WILDLIFE - DHOLE - INDIAN WILD DOG
KANHA - MADHYA PRADESH - INDIA
During four days in Kanha we had the good fortune of being able to photograph the Dhole, a rare and elusive species, on more than one occasion.
Grateful thanks to our driver and naturalist, Shyam Yadav. His wildlife knowledge, expertise and excellent driving skills enabled us to get in the best position to photograph these amazing animals.
There are many common names for the Dhole - Indian Wild Dog, Asiatic Wild Dog, Whistling Dog, Red Dog, and Mountain Wolf.
The Dhole is an endangered wild dog with less than 2,500 individuals left in the wild. They occupy a wide variety of climates and habitats across Asia, including tropical rainforests, dry-deciduous woodlands, open grasslands and cold mountain regions. Unfortunately, disease, human conflict, hunting and habitat destruction have led them to the edge of extinction.
Dhole are highly sociable and tend to live in small groups called clans, which typically consist of 5 to 12 individuals. Groups often contain more males than females, with usually just one breeding female. They are known to have a lifespan of around 10 years.
The Dhole doesn't bark but communicates by using a series of repetitive whistles, hence they are sometimes known as the Whistling Dog. Whilst hunting they produce a variety of growls, screams and clucks to communicate with each other.
Due to their pack-hunting strategy, Dholes can bring down prey animals many times their size. Their diet consists mainly of various species of deer, wild boar and hare but they will also eat wild berries, insects and lizards. Having caught a large prey, and in order to prevent the theft of their meal, they need to consume it quickly and often start to eat it whilst it's still alive. Even the Tiger is wary of a Dhole clan on the hunt.
A female Dhole resting on a rock.
Feeling relaxed, she falls asleep.
After sleeping, she stretches and continues on her way.
She moves through the forest.
Picking up the scent of a male she makes her way towards him.
The male Dhole spots the female and awaits her approach.
The male and female come together.
The male lays on the ground and social interaction, which involves nuzzling, ear-chewing and body-rubbing, takes place between the pair.
Both animals scent-mark on the road, close to our vehicle. They urinate and defecate in the same place, in turn, and on top of each other’s scat.
The female stands up on her front legs and urinates over the male’s scat, to scent-mark on top of his.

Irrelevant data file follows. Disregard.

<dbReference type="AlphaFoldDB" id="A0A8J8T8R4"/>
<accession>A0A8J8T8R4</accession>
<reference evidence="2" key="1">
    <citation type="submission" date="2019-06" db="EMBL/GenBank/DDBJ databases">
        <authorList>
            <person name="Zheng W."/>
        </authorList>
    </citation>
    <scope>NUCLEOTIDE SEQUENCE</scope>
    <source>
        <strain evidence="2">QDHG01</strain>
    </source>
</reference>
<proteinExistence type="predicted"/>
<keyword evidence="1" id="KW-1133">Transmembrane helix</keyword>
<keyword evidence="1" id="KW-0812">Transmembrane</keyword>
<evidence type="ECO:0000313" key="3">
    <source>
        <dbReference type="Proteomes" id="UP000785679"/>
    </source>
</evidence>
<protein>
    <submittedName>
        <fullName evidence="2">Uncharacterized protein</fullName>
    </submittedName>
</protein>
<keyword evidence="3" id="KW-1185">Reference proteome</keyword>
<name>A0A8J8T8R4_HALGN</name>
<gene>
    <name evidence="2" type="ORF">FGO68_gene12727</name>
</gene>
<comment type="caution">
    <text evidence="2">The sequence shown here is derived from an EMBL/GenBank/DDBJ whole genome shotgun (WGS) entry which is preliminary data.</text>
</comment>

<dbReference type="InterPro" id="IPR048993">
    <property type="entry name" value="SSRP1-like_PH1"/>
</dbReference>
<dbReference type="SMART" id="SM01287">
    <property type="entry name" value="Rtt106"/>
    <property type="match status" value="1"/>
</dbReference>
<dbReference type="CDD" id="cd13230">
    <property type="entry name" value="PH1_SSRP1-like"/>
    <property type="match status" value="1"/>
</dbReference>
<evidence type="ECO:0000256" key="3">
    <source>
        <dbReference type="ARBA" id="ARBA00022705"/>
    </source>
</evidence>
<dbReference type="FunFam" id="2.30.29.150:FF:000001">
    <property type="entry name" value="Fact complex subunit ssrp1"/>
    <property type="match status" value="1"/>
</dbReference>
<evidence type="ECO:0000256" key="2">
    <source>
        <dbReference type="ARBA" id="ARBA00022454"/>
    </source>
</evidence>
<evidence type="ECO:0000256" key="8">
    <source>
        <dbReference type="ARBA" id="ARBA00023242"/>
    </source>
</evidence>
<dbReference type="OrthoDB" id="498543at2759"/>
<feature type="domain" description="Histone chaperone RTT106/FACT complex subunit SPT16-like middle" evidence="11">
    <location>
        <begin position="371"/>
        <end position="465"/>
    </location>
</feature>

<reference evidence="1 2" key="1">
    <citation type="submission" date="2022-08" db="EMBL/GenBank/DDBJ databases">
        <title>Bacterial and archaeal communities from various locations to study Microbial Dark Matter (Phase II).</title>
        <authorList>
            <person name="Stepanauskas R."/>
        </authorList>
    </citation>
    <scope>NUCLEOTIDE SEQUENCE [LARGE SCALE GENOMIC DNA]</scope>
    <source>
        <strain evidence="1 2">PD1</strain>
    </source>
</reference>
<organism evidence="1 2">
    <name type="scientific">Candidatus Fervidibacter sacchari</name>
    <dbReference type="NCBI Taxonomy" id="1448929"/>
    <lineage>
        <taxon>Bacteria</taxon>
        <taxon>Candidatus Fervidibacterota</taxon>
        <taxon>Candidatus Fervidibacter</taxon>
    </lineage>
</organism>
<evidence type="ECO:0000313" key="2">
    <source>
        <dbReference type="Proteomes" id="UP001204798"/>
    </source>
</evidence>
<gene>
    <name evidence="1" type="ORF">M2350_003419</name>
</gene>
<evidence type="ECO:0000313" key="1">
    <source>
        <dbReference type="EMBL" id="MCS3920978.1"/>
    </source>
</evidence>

The male lays down and enjoys the female's attention.
Dholes are monogamous, having only one mate at a time.
The female licks and chews the male's ears.
The male shakes his head to disperse the saliva and moisture left by the female when she chewed his ears.
Dhole - Hunting
On our next drive, our good fortune continued when a lone Dhole suddenly appeared on the track in front of our vehicle. The dog totally ignored us and ran past at close range. We realised it was stalking a small group of Chital. The deer were in complete disarray as the dog approached. They scattered at full speed, and then stood with tails raised, stomping their feet whilst their bellowing alarm calls rang out around the forest. It was a very exciting ten minutes of action to watch and photograph.
A herd of Chital spot the lone Dhole in the distance. As it aproaches, they stand their ground, watching out for any danger, tails raised, stomping their feet and sending alarm calls as a warning to others.
Dhole are very efficient predators and communal pack hunters and can bring down prey animals many times their size, however, the likelihood of a lone Dhole being successful in a hunt of a large animal is extremely low.
Chital scatter and go into a full sprint to escape the Dhole which is giving chase.
The dog runs down the road in pursuit of the group of Chital.
Dhole stalking the Chital.
Chital on the run from the Dhole.
Dhole in full flight, jumping over a pool of water.
But not giving up, the dog jumps back across the water and sprints down the road continuing its pursuit.
We came across the Dhole further down the track, resting in a shallow pool of water after the unsuccessful hunt.
Photographs: ©Don Davies